Peter Liem first became interested in Champagne in the mid-1990s while working as a Burgundy specialist in a San Francisco wine shop: “The Champagnes were conveniently stocked right next to Burgundy, and at that time we were still selling wines like Krug 1979, Salon 1982 and Cristal 1985 at very reasonable prices.” On his frequent trips to Burgundy, he would often pass through Champagne on the way back, and the balance began to tip. “Champagne was in the midst of a major transformation: a new generation was getting involved in the wineries and beginning to have an impact; many winemakers were starting to focus on terroir; and an entirely new group of grower-producers was starting to emerge. I couldn’t believe there was all this incredible stuff going on and no one was writing about it!”
Now back in New York, Liem maintains his close relationship with Champagne through frequent visits, as well as the annual Fête du Champagne, an event he and Daniel Johnnes inaugurated in 2014. He is currently writing a book about the region that will be published in spring 2017.
1. Pierre Paillard Brut Blanc de Noirs Grand Cru
Covering a large area between the cities of Reims and Epernay, the Montagne de Reims is far from a homogenous terroir, says Liem. “The Montagne itself is a high plateau, in a horseshoe shape that’s open to the west, and the vineyards that lie on its flanks offer a variety of expositions. Bouzy is at the southern curve of the horseshoe and this wine comes from a vineyard called Les Maillerettes, in the middle of the Bouzy slope. Bouzy is regarded as one of the warmest terroirs in Champagne, and standing here in Les Maillerettes, you can clearly see how the south-facing exposure allows the vines to bathe in sunlight throughout the whole day. This results in ripe, fruity wines of ample body and richness, although Paillard seeks to complement this with an elegant finesse, aided by chalky soils and old vines.
2. Louis Roederer Vintage Brut
In contrast to Paillard’s Bouzy, Louis Roederer’s Vintage Brut is sourced primarily from the house’s historical north-facing vineyards in the grand cru villages of Verzenay and Verzy, on the northern curve of the horseshoe. Louis Roederer is unique among Champagne houses in that all of its vintage cuvées are made exclusively from the house’s own vines, and for the Vintage Brut, chef de cave Jean-Baptiste Lécaillon selects parcels with a high proportion of clay, which produces wines of pronounced body and richness. The northern exposure of these sites, however, results in less opulent wines than those of the southern side, since the grapes don’t ripen as readily. This wine clearly shows its northern origins in its cooler fruit tones and focused structure, yet balances this with a notable depth and complexity, thanks both to the clay soils and its partial vinification in oak casks.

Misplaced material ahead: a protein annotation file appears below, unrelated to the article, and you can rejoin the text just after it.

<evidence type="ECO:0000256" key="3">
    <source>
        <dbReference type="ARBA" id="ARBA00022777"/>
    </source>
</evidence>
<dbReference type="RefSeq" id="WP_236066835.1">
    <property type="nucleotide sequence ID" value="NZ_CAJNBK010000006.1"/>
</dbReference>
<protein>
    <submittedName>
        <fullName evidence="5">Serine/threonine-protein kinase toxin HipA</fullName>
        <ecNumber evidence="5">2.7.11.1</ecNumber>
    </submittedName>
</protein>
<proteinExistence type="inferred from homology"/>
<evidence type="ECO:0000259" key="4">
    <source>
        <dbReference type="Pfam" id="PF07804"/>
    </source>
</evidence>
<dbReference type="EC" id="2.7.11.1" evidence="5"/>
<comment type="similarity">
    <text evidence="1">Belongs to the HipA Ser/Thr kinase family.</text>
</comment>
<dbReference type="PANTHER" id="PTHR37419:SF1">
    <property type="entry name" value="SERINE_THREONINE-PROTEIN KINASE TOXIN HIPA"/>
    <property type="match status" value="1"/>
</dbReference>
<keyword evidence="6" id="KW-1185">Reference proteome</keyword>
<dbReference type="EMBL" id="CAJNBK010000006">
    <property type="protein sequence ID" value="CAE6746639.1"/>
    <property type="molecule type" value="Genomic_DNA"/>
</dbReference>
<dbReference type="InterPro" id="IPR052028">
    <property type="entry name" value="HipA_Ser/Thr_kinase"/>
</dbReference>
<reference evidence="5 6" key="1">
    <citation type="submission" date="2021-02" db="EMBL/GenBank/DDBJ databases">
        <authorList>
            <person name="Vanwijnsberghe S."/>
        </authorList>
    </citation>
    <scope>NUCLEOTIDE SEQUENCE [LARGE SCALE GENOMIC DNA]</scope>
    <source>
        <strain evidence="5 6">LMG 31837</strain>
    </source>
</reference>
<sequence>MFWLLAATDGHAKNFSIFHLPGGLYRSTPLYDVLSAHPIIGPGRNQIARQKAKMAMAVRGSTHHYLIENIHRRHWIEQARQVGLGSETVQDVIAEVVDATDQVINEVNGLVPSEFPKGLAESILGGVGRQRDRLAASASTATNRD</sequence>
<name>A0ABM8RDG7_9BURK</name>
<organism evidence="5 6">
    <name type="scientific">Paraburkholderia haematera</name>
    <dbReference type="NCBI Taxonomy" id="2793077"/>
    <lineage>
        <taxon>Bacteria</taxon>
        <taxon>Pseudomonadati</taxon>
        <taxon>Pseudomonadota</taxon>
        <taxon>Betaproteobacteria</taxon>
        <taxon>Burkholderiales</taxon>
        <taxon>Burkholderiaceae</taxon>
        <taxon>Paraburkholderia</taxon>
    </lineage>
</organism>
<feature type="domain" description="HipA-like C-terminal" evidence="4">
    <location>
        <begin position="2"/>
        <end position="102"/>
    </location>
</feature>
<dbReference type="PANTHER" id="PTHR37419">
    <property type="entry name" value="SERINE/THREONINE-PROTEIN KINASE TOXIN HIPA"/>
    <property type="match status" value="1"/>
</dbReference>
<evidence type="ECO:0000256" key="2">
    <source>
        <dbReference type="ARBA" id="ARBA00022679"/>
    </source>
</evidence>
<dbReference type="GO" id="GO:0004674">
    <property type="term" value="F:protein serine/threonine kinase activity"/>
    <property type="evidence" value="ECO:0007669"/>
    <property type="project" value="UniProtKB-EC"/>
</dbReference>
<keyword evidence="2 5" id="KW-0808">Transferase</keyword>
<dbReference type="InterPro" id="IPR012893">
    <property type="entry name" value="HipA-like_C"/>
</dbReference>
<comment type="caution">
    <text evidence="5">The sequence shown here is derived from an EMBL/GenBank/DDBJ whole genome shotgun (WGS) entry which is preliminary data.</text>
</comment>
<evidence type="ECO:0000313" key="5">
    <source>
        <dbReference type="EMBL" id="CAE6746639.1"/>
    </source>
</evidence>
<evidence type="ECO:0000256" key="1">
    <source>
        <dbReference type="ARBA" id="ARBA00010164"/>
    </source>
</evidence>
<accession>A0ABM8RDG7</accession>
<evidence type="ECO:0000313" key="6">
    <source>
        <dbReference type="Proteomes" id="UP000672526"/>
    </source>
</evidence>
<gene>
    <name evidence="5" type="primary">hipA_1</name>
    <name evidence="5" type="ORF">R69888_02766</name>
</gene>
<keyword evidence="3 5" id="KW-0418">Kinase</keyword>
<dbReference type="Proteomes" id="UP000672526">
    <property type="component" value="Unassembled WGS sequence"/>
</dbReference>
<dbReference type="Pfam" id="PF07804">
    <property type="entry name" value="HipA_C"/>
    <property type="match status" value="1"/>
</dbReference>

3. A. Margaine Le Brut Premier Cru
Most of the vines planted in the Montagne de Reims are pinot noir, but Liem points out that there are pockets that excel at chardonnay, too. “On the eastern slopes between Verzy and Bouzy, the village of Villers-Marmery creates spectacular chardonnays that combine a chalky intensity reminiscent of the Côte des Blancs with the body typical of the eastern Montagne. Almost all of Arnaud Margaine’s 16 acres of vineyards are located in Villers-Marmery and the vast majority of them—nearly 90 percent—are chardonnay. Margaine consistently produces the finest examples of the village, and his nonvintage chardonnay-dominant Le Brut—full bodied yet graceful, and driven by the peculiarly earthy minerality of Villers-Marmery—expresses the essence of this very particular place.”
4. Bérêche Extra Brut Le Cran Premier Cru
“Moving west into the villages of Ludes, Chigny-lès-Roses and Rilly-la-Montagne, the soils become more varied, producing wines that can be more immediately accessible than those of the grand cru villages. Bérêche’s Le Cran is a blend of pinot noir and chardonnay entirely from Ludes and, while it has plenty of backbone and focus thanks to the village’s cool northerly exposure and chalky soils, it also demonstrates a fragrant complexity and alluring richness of fruit.”
5. Savart Brut L’Ouverture Premier Cru
“The area west of the main Reims-Epernay road, practically at the northwestern tip of the horseshoe, is colloquially known as the Petite Montagne, not for reasons of inferior quality, but because of its slightly lower elevation. Here the soils are even more diverse, mixing sands, gravel and fossil-rich limestones with chalk and clay. While pinot meunier thrives in much of this area, the village of Ecueil has historically been known for pinot noir, and Savart’s L’Ouverture Brut is a fine example, combining the cool precision of the north with the ripeness of the lower elevations, and a distinctive, almost marine-like minerality with a so density from the clay. Savart typically adds about fifteen percent of the taille—the second portion of the pressing—to this wine, which gives it a slightly more forward character.”
6. Chartogne-Taillet Brut Blanc de Blancs Heurtebise
This wine comes from Merfy in the Massif de St-Thierry, located north of Reims at the very edge of the Champagne region, an area that, Liem points out, has been highly regarded for its wines since the Middle Ages, though it is lesser known today. “Chartogne-Taillet is the region’s great champion, and while the estate is highly focused on pinot meunier, this chardonnay from the Heurtebise vineyard is also a superb expression of the site’s northern climate and sandy soils, showing a generous depth of fruit and a textural richness that is quite unlike anything in the Côte des Blancs.”
This story was featured in W&S Fall 2016.
illustration by Veronica Collington
This story appears in the print issue of fal 2016.
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